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PGA Championship Course Overview

Tiger Woods, Phil Mickelson, Adam Scott and Justin Rose will all be on hand for the PGA Championships beginning Thursday - the final Major of the 2013 season.

But some would argue that the real star of the weekend will be the East Course itself at Oak Hill Country Club in Rochester, New York. The par-70, 7,163-yard behemoth is a staggering blend of long and shot, straight and curved, beautiful and nightmarish.

The club itself has quite a bit of history dating back to the 1920s when the land that the original Oak Hill was on was pursued by city leaders to be used for the University of Rochester.

With Kodak founder George Eastman leading the charge, the land was bought for $10 million - about $130 million adjusted for inflation to 2013 - and the golf course was moved to another location in a land swap, with the opening filmed - again courtesy Eastman - in a rare movie from 1927.

Fourteen years later, Oak Hill became famous when the local newspaper - the Times Union - offered $5,000 as top prize for the winner of a tournament held there. Ben Hogan, Sam Snead and Marty Hagen all answered the call, with Snead taking the title and the prize.

This is the third time the PGA Championships have been held at Oak Hill. Its first time as host saw one of the most memorable finishes ever - with Jack Nickalus, then 40 years old, winning his 17th Major in dominant fashion, finishing with a 6-under 274 with his closest competitor seven strokes behind at 1-over.
 
To give an indication of just how tricky Oak Hill's East Course can be, consider the distances (in yards) of its first six holes: 401, 214, 570, 428, 175, 461. Getting comfortable at Oak Hill is almost impossible until the stretch between holes 7 and 10 which are all par-4s with distances between 429-461 yards Getting comfortable there is a bad idea, however, as No. 13 (598 yards) is as long as Nos. 11 (226) and 12(372) combined.

And for those golfers who suffer from a lack of endurance and tend to fall off at the end of rounds, more bad news - No. 17 is 509 yards, No. 18 is 497.

Here's a closer look at some of Oak Hill's more interesting and trickier holes.
 
No. 3 - 214 yards, par-3: The most difficult of the course's four par-3s, it has a huge narrow green that slopes downward and two enormous trees in the fairway that gobble up all sorts of heroic attempts.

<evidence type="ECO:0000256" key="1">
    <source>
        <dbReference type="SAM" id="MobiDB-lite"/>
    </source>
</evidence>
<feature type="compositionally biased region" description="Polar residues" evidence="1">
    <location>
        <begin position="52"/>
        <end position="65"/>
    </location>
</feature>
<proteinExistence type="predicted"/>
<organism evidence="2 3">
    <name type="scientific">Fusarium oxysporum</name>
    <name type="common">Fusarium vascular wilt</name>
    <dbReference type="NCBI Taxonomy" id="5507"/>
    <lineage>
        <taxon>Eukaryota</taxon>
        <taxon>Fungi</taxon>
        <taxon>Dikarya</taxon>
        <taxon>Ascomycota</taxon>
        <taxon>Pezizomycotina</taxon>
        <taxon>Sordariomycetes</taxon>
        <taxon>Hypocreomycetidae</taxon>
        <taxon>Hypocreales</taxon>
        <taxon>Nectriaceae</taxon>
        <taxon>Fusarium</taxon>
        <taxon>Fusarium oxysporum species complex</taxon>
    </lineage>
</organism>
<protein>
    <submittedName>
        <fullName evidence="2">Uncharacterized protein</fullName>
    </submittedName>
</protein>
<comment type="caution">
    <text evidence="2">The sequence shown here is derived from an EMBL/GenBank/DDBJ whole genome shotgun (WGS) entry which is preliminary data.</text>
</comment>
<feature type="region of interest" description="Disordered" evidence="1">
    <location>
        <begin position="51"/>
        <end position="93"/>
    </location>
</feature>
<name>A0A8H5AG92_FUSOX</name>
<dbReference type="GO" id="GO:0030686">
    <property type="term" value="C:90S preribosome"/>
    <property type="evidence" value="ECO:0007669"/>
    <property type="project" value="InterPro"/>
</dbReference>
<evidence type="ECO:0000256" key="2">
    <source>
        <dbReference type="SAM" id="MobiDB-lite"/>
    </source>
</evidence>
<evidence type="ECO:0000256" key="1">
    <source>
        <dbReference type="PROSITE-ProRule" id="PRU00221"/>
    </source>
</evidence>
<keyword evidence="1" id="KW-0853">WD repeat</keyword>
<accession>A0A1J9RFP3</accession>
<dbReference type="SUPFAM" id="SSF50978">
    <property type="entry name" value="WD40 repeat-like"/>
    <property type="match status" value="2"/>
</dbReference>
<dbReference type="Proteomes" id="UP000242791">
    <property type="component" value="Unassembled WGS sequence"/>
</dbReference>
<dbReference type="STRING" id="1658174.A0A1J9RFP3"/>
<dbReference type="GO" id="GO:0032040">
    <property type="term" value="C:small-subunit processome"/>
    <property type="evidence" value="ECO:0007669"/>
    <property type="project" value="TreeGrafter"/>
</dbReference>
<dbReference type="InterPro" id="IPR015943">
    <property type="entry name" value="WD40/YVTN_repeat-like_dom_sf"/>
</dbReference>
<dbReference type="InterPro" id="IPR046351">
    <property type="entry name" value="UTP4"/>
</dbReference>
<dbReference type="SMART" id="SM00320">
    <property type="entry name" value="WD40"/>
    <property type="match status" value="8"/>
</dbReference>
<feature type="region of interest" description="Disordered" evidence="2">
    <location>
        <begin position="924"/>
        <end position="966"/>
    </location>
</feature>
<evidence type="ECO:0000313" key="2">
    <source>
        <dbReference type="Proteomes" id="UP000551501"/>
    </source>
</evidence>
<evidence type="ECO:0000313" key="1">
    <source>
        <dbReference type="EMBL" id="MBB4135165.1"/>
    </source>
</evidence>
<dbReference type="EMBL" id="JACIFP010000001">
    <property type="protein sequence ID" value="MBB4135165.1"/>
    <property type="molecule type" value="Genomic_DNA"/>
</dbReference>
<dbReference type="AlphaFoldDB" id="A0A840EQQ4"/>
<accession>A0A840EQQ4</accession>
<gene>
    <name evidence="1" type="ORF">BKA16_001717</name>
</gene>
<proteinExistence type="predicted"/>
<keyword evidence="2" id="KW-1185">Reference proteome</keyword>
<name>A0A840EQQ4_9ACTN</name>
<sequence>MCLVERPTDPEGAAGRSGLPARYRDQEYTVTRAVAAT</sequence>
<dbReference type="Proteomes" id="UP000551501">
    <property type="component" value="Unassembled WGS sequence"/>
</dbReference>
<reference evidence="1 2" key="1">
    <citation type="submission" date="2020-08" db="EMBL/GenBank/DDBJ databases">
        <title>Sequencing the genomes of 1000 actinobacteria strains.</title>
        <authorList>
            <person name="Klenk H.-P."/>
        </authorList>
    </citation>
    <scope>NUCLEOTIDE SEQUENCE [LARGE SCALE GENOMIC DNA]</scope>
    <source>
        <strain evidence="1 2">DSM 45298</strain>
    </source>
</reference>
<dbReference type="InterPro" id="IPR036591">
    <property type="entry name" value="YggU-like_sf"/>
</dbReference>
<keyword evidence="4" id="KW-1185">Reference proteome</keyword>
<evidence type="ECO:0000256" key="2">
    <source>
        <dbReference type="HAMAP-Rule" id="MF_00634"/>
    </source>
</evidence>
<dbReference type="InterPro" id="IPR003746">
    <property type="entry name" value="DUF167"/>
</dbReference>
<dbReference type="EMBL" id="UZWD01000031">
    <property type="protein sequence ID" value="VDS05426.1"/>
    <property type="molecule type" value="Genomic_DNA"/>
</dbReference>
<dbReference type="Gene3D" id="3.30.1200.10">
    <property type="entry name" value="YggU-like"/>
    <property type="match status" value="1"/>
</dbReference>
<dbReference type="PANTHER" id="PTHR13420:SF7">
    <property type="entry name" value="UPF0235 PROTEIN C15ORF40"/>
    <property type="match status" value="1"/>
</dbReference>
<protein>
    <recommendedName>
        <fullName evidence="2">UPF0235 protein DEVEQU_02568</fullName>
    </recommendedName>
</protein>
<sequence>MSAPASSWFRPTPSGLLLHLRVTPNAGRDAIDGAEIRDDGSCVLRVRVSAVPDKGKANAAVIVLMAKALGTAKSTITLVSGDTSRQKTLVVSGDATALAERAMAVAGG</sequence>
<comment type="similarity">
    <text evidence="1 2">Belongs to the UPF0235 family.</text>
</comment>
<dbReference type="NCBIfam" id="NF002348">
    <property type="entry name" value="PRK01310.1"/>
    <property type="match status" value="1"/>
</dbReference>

No. 6 - 175 yards, par-3. When a hole is this short at a major, you know that's trouble, and it's definitely the case here with the green on a rise flanked on two sides by a stream and a third by a sand trap If the grass is short and running fast, a lot of players will find themselves rolling uncontrollably into the drink.
 
No. 7 - 461 yards, par-4. Hailed as "one of the greatest par-4 holes in golf" by club pro Craig Harmon, the stream cuts across the landing area, daring the riverboat gamblers in the field to take the risk and try to power past it. That landing area is only about 50 feet wide, and the green even narrower.
 
No. 13 - 598 yards, par-5. Bring your big boy clubs for this one, the green has never been reached in two shots. The biggest detriment is the creek cutting across the fairway right at the 300-yard mark, meaning even the greatest of drives might wind up all wet. Known as the Hill of Fame given that it ends near the clubhouse, allowing huge amounts of spectators to crowd around the green for a better look.
 
No. 18 - 497 yards, par-4. Bunkers on one side, trees on the other, so anything other than a perfect drive means trouble is on your plate right from the get go.The green is right at the edge of a steep hill, so anything short isn't going to have the necessary energy to make that climb. A decade ago, Shaun Micheel hit arguably the greatest non-cup shot in PGA Major history when his 7-iron landed within two inches of the cup to seal the victory for him.
 

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